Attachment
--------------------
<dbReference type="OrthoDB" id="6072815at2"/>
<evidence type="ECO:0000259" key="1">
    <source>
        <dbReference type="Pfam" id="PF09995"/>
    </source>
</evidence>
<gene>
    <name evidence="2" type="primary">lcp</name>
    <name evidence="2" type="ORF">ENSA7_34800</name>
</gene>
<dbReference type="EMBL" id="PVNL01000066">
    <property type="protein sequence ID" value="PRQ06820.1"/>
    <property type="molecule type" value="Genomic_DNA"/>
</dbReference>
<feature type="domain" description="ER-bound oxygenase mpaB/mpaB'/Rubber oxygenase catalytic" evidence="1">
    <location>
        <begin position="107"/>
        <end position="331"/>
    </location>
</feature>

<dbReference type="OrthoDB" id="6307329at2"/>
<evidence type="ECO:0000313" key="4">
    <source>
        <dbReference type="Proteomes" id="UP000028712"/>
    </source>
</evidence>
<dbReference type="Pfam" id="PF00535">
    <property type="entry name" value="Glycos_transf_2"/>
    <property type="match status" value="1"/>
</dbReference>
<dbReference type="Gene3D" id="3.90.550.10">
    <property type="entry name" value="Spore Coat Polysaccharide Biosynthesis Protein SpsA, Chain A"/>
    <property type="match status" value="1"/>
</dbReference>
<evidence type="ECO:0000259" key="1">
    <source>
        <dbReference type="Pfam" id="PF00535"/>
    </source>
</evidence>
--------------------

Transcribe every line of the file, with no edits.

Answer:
<dbReference type="OrthoDB" id="6072815at2"/>
<evidence type="ECO:0000259" key="1">
    <source>
        <dbReference type="Pfam" id="PF09995"/>
    </source>
</evidence>
<gene>
    <name evidence="2" type="primary">lcp</name>
    <name evidence="2" type="ORF">ENSA7_34800</name>
</gene>
<dbReference type="EMBL" id="PVNL01000066">
    <property type="protein sequence ID" value="PRQ06820.1"/>
    <property type="molecule type" value="Genomic_DNA"/>
</dbReference>
<feature type="domain" description="ER-bound oxygenase mpaB/mpaB'/Rubber oxygenase catalytic" evidence="1">
    <location>
        <begin position="107"/>
        <end position="331"/>
    </location>
</feature>

<dbReference type="OrthoDB" id="6307329at2"/>
<evidence type="ECO:0000313" key="4">
    <source>
        <dbReference type="Proteomes" id="UP000028712"/>
    </source>
</evidence>
<dbReference type="Pfam" id="PF00535">
    <property type="entry name" value="Glycos_transf_2"/>
    <property type="match status" value="1"/>
</dbReference>
<dbReference type="Gene3D" id="3.90.550.10">
    <property type="entry name" value="Spore Coat Polysaccharide Biosynthesis Protein SpsA, Chain A"/>
    <property type="match status" value="1"/>
</dbReference>
<evidence type="ECO:0000259" key="1">
    <source>
        <dbReference type="Pfam" id="PF00535"/>
    </source>
</evidence>